authenticity strong culture people leadership

I recently had a conversation with one of my “Leadership with Heart” podcast guests, and it inspired this blog post (get excited about the episode, it’s airing next week!) The topic has to do with authenticity. 

We talk about authenticity so often, constantly encouraging people to be their truest selves. I dream of the day when the world’s workplaces welcome everyone as they are. But what is true and authentic still has to fit into each organization’s values and norms. Nevertheless, what is true and authentic still needs to point towards goodness, just as a company’s values do. 

The Good Authenticity

Take the example of an authentic leadership team. They show up to work as their whole selves and lay the foundation for an inclusive culture. It’s a positive message on behalf of HR. But, an organization’s leadership team is meant to exemplify the organization’s norms and values. It’s the embodiment of these that usually land each person in their leadership position. 

An organization’s values and norms are easily measurable. You can observe the inner workings of a company and point out clear demonstrations of its values. The values are typically posted around the office on eye-catching posters, in handy brochures, painted in murals, or memorized in quippy sayings. 

Meanwhile, the organization’s norms are within the systems and processes that make up the daily business practices. Thus, the values and norms demarcate a clear line. On one side are the behaviors that are appreciated, recognized, and encouraged. On the other side are frowned upon behaviors that don’t fit into the culture and stick out like a red flag. 

Authenticity, on the other hand, is tricky. You can’t point to authenticity. It becomes subjective. How can you observe someone and say they’re inauthentic? We can’t know their inner workings. But these behaviors, whether just perceived as authentic, fall all around the line described above. The praised behaviors and the admonished ones can all be genuine. People can be themselves and simultaneously be a red flag. 

Yet, we encourage authenticity. Come as you are (but don’t be one of our red flags). 

The Dichotomy of Inclusion and Authenticity

And what’s the problem with wanting that? With hopes for an inclusive but unified culture? A diverse but cohesive and happy coexistence among all team members? After all, companies don’t go about creating norms and values based on exclusion. On the contrary, working in the consulting industry, I see almost every company is running towards more diverse and inclusive strategies. So if the culture, values, and norms are good, what happens when someone’s “authentic” still doesn’t blend well?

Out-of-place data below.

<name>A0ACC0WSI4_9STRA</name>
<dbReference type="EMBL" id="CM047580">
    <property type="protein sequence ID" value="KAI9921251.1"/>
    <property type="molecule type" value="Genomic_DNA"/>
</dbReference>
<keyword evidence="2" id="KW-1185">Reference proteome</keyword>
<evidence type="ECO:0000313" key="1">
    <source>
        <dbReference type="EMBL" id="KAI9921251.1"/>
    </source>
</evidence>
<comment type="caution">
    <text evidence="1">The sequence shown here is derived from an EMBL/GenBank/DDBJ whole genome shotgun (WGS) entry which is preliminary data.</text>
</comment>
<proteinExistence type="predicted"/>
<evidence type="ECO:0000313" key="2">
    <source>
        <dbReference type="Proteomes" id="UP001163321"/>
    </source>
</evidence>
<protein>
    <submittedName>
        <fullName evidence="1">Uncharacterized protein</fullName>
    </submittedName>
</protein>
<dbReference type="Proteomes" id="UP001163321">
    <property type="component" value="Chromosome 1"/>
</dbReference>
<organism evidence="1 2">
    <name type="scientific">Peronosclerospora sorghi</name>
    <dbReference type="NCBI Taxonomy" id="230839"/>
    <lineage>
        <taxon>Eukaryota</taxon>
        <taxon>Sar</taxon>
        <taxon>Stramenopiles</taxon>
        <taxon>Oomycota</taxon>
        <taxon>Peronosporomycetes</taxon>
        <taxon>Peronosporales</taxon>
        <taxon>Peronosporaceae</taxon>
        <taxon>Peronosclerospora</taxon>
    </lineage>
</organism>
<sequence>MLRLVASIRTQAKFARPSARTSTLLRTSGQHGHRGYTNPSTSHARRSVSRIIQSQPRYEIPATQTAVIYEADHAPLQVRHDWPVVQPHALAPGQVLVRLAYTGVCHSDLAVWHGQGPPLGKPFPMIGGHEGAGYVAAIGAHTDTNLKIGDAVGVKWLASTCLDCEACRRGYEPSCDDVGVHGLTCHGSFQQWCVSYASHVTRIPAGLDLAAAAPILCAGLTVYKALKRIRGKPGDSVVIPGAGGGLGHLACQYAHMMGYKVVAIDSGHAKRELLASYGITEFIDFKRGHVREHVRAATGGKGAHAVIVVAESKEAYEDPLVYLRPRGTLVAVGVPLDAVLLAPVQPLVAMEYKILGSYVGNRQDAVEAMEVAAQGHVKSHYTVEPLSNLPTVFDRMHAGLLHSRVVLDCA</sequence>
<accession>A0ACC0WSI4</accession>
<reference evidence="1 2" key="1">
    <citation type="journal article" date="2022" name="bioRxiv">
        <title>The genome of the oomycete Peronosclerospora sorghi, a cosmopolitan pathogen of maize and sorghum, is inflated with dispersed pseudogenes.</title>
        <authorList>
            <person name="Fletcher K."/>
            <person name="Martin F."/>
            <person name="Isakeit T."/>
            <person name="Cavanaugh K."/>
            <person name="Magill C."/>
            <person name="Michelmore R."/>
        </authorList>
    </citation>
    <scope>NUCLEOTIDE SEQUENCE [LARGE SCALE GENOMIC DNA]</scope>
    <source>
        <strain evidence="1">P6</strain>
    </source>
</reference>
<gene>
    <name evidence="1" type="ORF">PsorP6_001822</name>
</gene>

What do you do when you have an employee who embraces their whole self and is simultaneously a red flag? What do you do with an employee that seems to free flow with their opinions and strong personality? They claim their routine is “just being me,” but they come off as having an abrasive nature. Their peers feel affronted by them. Occasionally, they state their opinions unprompted in an antagonizing manner. Or maybe the way they communicate while being “truly” themselves is just rude? It’s very common. 

In other words, how do you deal with a thorn in the culture like an employee who offends people and claims it as their authentic behavior? If someone free flows abrasiveness and disguises it as their true self, they will detract from the culture founded on principles of inclusiveness and respect.

How do we reconcile these moments? Because I promise you they will continue to happen. 

The Reconciliation

Now, I don’t have some magical quick fix to resolve this common occurrence and make cultures idyllic everywhere. Which makes sense given how subjective the matter becomes very quickly. However, I can assure you that the simpler you break it down, the easier it will become. 

Listen to the voices of the diverse team within the organization when establishing norms and values. Then, if everyone aligns with the organization’s core, they can be held accountable by the same system. 

Rely on grace, but make wise decisions. I put these two together because yes, you should give your team grace and give yourself grace. Especially when uncomfortable situations occur, and someone’s perceived authenticity falls under scrutiny. That will be hard for someone to swallow. But, for the sake of the organization and maintaining a healthy culture, you can only go so far with grace. Eventually, if the discord is irreconcilable, then make the intelligent decision. Stand up for the values and norms you represent as a leader of the organization and make choices that lead to their fruition. Lastly, don’t let claims of authenticity mask someone living selfishly by the “I do me, and you do you” motto. There is no room for that self-centered mindset in your organization.